I dug the space synths of the first track, and the programmed beats will feel familiar to anyone who danced or played videogames last century. If you dug U.N.K.L.E or the Jungle Brothers, or even the Mahivishnu Orchestra, and would like to hear them stacked and played at substantial speed, check it out.

On “Goofy Song,” the band begins with a thoughtful lounge mood, progresses into a powerful groove, then suddenly pivots into an unrelated bridge. From there, we’re off to the Meters and the break beats and Phishy-jams that followed in their wake. While the change of gears is severe, this is an EP and the guitar work from Danny Abel is sophisticated, if a bit over-noodled.

The vocal sample on the last track focuses a cinematic collage, seemingly culled from a dream about an autobahn that encircles the French Quarter. As with the entire EP, we cover a lot of ground, with flashes of the past and future rushing by crystal clear windows. Gravity A makes dramatic music, with an interesting vocabulary. While this risks the establishment of an identity, they offer more twists, notes, and suggestions in three songs than many bands do in three albums.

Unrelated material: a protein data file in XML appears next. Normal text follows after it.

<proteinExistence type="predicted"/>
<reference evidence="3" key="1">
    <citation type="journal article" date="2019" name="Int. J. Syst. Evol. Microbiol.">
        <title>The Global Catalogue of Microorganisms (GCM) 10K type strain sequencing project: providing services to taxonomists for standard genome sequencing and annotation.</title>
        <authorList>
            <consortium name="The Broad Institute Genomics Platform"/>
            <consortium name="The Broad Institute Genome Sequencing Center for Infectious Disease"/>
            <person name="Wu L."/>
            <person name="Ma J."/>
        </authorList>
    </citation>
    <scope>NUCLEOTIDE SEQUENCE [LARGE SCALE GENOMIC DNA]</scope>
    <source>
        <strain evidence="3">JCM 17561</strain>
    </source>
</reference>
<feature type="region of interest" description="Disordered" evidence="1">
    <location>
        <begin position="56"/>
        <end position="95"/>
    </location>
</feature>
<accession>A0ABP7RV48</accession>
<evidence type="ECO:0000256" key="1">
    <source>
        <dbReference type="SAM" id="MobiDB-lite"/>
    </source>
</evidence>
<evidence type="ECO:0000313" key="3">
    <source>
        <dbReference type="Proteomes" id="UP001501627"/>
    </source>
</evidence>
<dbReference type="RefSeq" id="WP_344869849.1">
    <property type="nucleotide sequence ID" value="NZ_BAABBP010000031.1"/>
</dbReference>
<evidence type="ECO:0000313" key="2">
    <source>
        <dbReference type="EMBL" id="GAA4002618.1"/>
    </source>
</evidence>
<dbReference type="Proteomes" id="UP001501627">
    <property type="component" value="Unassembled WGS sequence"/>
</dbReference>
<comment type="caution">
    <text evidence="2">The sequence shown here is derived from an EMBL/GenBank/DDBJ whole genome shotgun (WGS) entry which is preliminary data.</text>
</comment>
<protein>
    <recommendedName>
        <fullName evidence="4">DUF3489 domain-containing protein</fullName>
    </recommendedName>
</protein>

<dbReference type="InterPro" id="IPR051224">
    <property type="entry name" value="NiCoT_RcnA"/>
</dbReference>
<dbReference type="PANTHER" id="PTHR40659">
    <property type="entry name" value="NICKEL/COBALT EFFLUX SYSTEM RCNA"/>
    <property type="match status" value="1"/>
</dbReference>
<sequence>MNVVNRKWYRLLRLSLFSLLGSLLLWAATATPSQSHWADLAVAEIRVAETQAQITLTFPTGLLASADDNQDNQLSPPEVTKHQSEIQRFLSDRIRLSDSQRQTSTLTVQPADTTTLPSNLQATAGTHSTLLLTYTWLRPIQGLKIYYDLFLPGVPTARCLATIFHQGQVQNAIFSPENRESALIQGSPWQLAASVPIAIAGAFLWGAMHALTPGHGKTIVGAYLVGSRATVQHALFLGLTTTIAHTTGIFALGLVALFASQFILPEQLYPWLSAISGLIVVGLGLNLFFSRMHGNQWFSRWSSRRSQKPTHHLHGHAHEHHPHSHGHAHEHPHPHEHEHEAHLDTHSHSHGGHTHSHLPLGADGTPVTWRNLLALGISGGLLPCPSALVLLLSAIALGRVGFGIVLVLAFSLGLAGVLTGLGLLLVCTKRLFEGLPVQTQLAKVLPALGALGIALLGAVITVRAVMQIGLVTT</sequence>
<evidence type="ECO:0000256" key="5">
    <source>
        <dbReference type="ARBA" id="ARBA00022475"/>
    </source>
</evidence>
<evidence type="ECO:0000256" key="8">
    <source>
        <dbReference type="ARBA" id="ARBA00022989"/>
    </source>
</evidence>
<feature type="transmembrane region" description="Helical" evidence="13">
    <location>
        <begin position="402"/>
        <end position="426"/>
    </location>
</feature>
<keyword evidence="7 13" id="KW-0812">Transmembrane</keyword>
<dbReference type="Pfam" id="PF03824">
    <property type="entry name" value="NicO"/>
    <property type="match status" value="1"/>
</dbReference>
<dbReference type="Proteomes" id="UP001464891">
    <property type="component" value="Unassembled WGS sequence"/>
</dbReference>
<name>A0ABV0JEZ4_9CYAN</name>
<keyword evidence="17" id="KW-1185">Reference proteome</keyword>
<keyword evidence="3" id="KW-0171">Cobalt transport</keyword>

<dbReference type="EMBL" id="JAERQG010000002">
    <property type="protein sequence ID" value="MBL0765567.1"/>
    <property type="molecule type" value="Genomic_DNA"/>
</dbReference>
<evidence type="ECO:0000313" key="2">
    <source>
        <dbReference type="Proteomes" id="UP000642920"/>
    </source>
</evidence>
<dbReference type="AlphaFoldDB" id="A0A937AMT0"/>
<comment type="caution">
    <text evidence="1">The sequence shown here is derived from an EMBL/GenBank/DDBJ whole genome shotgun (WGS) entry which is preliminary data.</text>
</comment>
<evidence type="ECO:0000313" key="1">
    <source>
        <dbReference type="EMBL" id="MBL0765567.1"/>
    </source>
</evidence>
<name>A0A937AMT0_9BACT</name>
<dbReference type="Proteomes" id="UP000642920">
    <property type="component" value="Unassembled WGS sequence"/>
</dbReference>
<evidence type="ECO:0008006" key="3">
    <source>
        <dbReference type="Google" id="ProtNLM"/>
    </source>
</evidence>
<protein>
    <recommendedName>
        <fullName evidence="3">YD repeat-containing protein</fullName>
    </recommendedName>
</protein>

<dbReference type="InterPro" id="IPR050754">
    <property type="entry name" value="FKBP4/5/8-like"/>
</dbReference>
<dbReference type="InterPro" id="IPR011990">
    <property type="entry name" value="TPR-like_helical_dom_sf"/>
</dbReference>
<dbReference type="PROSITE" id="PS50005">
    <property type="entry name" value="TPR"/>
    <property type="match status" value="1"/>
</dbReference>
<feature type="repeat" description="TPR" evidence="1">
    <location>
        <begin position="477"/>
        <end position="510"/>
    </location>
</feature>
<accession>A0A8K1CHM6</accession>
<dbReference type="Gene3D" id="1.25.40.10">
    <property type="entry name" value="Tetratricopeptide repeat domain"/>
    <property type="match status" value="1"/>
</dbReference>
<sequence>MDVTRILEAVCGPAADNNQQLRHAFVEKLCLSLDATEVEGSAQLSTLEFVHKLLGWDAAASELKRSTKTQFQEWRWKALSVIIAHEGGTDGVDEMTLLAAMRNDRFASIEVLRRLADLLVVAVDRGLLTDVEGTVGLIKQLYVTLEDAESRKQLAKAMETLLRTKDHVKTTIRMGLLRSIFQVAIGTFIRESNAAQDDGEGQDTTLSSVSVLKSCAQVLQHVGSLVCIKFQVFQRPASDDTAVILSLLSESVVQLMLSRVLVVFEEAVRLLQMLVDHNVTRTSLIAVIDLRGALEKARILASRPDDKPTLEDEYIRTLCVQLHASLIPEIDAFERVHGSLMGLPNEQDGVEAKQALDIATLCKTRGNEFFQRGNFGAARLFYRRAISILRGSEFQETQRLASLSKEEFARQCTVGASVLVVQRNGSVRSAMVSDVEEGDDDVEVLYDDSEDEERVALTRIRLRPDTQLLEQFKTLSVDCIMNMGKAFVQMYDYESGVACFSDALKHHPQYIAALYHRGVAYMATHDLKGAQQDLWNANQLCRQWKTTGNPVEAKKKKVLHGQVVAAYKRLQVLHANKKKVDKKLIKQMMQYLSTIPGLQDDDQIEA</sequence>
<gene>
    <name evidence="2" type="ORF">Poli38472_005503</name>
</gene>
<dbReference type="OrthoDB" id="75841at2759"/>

:::::::::::::::::::::::::::::::::::::::::::::::::::::::::::::::::::::::::::

Where Yat? Magazine
September 30, 2011
-Greg Roques

Renegade Masters Review

Gravity A’s Renegade Masters is the kind of album that keeps you guessing. Each of its mostly instrumental tracks progressively solidifies its sound from a selection of improvisational stylings—electronica, jazz and funk —stacking on new layers when you least expect it.

Renegade Masters breaks out with the title track, wasting no time prodding the party to life with a funky house beat that progressively streams into a tsnuami of break-beat drumming and wailing jazz guitars. “Goofy Song” begins with a sedate-synth rhythm, smoothly easing into a soothing, down-tempo lounge groove. The album closer, “Some1 Like U,” is a steadily-paced trance-y track that can both hype up a crowd, or play as a cool psychedelic vibe to chill out to—the EP’s stand out song.

Gravity A’s sound reminds me of a less calculated, more organic early Fatboy Slim.

As playfully unpredictable as this sampler is, it is an incomplete taste of the high-energy thrill of their live performance.

And the price is right—download Renegade Masters on the house at www.GravityA.com. —Greg Roques

:::::::::::::::::::::::::::::::::::::::::::::::::::::::::::::::::::::::::::

JuJu Association
October 17, 2011
Eric Ward

Gravity A, the New Orleans based electronica/funk/hip-hop outfit, produce tremendous energy, at times restrained, often completely wild; on tracks like “Renegade Master”, “Watching Myself Walk”, or “Some1 Like U” (for example), they offer a dense, billowing, genre-warping brand of aural sensation that – if the recordings are any indication – must be a hell of a thing to witness live. An orgiastic cornucopia of colliding sounds and moods, this is stuff to ignite your nerves, to get your mind and body off and spinning, till you wear down the soles of your shoes and/or sparks fly up from your heels.
Gravity A are:
Mike Fou – Drums and cymbals
Drew Meez – Keys and Synth
Bru Bruser – Bass
Danny Abel – Guitar